- All Covid-19 protocols must be observed while undergoing customs check, Passengers would exit the halls and head straight to the car park for pick up.
- If you must speak to anyone around, please speak to a properly tagged Aviation Security (AVSEC) officer, physical distancing would be maintained while waiting to be screened by personnel of port health services, amongst others.
- In addition to the above guidelines, passengers are required to observe social distancing and make use of the floor markings at the security screening area. They must also comply with all other security guidelines as laid down by officials of the Aviation Security (AVSEC) department.
FAAN asked all passengers and stakeholders to observe these new protocols that have been put in place for their protection.
First Bank’s FMAP graduates inuagural set of management associates
FMAP is a comprehensive developmental programme targeted at young, dynamic, highly driven individuals.
First Bank of Nigeria Limited, Nigeria’s leading financial inclusion services provider, has graduated 28 successful candidates in its inaugural FirstBank Management Associates Programme (FMAP), virtually held on Tuesday, 30 June 2020 via the Zoom video-conferencing application. The programme which commenced in 2018 had a total of 48 candidates selected from thousands of entries and applications received nationwide.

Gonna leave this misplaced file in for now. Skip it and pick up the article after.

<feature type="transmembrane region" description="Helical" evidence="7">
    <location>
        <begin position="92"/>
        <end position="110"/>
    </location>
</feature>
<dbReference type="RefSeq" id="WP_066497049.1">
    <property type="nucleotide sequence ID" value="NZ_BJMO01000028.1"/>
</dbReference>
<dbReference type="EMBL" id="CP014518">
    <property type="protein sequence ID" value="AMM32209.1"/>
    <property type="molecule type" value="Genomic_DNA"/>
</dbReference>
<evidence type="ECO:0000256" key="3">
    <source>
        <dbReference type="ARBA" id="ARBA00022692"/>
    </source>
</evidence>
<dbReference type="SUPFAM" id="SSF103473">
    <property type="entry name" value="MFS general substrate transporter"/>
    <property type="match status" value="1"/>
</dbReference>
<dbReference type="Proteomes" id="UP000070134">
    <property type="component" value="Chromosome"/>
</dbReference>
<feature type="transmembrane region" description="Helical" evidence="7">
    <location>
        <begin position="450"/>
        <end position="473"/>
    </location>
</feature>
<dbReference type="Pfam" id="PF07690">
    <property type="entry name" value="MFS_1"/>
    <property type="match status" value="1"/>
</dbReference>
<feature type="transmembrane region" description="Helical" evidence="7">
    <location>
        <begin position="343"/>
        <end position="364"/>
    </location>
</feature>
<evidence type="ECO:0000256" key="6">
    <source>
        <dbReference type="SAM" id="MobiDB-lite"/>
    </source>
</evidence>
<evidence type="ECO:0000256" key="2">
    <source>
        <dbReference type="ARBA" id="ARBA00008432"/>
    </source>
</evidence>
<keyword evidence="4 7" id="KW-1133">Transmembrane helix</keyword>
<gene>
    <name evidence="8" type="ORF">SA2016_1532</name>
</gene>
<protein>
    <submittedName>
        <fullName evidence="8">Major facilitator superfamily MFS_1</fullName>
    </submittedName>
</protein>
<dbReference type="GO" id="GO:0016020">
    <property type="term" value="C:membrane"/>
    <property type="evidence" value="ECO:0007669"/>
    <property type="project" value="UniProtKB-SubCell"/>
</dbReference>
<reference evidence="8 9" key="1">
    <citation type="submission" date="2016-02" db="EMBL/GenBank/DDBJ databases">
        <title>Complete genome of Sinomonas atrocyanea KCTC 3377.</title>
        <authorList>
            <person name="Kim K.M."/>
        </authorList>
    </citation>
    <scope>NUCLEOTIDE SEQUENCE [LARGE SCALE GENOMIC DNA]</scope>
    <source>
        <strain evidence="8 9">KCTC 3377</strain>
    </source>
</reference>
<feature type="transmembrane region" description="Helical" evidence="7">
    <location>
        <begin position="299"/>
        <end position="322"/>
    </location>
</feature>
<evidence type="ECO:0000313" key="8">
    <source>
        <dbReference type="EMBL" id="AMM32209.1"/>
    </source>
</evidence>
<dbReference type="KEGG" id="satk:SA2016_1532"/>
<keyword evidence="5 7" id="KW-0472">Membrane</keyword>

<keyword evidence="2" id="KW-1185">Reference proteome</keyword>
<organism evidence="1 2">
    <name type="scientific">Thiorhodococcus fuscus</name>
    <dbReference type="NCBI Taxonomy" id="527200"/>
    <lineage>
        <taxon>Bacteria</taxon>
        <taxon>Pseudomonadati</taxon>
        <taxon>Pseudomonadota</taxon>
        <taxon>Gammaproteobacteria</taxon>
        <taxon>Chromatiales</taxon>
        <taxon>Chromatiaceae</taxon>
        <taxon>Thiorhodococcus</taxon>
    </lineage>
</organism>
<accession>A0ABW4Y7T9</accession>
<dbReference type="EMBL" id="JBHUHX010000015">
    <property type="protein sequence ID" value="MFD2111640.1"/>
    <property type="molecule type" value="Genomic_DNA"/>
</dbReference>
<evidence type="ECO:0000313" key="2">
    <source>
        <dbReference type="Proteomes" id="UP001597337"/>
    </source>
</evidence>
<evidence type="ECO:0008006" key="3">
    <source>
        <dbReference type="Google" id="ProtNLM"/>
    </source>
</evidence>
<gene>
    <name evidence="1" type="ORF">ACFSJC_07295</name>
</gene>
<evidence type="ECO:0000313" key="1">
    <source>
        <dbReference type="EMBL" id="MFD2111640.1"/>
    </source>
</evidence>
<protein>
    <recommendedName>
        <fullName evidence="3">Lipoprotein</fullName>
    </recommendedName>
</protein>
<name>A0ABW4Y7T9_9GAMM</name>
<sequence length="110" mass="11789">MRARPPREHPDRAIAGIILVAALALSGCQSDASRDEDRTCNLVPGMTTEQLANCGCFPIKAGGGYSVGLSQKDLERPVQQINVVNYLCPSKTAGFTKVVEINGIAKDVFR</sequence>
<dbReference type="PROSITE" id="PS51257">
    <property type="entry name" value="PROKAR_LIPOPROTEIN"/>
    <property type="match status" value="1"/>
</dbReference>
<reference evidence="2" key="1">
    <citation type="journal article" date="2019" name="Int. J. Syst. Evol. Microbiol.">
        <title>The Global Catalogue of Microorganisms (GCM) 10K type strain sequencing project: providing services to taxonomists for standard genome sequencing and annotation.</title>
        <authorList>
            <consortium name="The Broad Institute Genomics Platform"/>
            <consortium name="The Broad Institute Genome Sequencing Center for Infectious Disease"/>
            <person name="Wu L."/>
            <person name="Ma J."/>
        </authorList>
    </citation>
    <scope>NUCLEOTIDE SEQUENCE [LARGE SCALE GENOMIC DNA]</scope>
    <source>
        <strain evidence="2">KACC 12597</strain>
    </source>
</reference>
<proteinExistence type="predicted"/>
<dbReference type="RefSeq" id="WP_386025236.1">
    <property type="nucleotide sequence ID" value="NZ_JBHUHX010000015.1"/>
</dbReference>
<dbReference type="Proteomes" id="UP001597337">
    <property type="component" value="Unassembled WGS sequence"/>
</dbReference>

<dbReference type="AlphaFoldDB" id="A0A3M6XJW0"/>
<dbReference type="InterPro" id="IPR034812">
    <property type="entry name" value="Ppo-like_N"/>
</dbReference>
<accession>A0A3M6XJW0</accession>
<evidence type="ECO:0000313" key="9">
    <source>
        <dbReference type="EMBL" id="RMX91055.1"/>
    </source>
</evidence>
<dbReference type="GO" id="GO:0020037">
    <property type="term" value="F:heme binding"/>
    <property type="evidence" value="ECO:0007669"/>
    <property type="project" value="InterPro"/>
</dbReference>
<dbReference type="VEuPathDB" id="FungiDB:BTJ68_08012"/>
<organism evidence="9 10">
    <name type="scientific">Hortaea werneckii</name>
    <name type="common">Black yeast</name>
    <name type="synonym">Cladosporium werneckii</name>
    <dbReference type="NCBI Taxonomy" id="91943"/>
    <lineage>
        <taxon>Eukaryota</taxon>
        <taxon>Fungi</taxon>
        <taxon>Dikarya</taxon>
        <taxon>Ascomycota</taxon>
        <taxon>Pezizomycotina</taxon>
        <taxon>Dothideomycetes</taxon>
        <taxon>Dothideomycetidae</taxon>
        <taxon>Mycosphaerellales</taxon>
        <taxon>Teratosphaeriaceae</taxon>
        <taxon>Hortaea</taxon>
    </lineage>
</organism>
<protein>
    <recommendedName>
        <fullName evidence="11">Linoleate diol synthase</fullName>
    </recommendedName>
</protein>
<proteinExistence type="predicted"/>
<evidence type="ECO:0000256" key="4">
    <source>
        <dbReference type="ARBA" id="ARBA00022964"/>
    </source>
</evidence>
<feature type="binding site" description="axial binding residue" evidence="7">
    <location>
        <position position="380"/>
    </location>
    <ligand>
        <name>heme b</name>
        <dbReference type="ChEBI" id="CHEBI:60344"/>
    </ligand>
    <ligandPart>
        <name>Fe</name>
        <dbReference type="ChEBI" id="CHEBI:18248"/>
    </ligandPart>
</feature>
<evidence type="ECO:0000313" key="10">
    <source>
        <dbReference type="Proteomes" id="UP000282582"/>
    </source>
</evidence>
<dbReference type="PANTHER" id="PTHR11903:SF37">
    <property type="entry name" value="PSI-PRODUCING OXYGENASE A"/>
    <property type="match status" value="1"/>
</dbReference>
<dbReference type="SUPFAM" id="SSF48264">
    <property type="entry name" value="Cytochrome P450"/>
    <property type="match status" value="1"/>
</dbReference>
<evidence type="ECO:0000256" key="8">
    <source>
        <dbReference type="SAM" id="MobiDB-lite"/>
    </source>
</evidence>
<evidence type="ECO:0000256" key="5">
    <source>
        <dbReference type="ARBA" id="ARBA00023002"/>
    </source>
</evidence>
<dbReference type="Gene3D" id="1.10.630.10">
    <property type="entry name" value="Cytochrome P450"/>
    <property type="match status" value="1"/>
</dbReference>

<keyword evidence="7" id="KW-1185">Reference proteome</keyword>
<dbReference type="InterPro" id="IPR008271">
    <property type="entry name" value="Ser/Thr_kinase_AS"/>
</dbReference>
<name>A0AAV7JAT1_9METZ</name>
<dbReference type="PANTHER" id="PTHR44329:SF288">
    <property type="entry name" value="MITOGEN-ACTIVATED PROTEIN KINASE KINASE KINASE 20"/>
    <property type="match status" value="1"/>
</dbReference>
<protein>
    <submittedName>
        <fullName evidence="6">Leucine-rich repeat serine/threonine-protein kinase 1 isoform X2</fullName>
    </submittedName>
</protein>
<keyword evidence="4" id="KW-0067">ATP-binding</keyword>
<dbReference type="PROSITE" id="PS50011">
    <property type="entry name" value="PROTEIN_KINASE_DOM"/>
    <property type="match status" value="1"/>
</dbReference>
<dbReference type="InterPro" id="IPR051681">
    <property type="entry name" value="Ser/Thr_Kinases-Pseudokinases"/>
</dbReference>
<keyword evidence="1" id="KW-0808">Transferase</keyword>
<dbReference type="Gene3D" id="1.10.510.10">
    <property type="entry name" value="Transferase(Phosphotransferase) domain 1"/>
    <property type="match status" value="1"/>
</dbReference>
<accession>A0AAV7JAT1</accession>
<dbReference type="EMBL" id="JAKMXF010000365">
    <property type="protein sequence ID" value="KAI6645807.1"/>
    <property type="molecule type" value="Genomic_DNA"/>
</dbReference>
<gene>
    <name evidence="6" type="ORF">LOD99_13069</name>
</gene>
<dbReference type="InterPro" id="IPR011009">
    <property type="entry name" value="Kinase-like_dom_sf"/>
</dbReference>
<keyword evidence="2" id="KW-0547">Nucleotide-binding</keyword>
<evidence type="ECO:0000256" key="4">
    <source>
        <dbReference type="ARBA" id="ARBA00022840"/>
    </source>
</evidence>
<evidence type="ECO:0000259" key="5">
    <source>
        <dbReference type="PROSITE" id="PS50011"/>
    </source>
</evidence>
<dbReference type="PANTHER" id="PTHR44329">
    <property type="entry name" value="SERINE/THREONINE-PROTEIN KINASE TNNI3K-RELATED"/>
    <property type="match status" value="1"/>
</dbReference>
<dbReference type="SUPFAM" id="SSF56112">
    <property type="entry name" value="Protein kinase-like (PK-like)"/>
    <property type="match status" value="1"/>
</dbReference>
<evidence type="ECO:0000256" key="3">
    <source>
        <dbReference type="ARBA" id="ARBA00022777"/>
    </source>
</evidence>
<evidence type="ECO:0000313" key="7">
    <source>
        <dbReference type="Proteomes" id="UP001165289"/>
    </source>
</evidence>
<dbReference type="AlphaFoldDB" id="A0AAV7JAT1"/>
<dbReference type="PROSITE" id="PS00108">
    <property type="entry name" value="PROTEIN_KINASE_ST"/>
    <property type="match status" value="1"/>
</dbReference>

FMAP is a 24-month fast-track comprehensive developmental programme targeted at young, dynamic, self-motivated and highly driven individuals that possess the right skill set and excellent leadership potential among Junior and entry-level cadre staff. Entries and applications for the programme enrolment was also extended to the public
Speaking about the programme, Dr. Adesola Adeduntan, CEO, FirstBank said “It is an intensive skill development programme structured to enhance acute thinking, financial, methodical skills of staff. The bank would continue to reinvest in its human capital to create a kind of leadership needed for future growth and development.”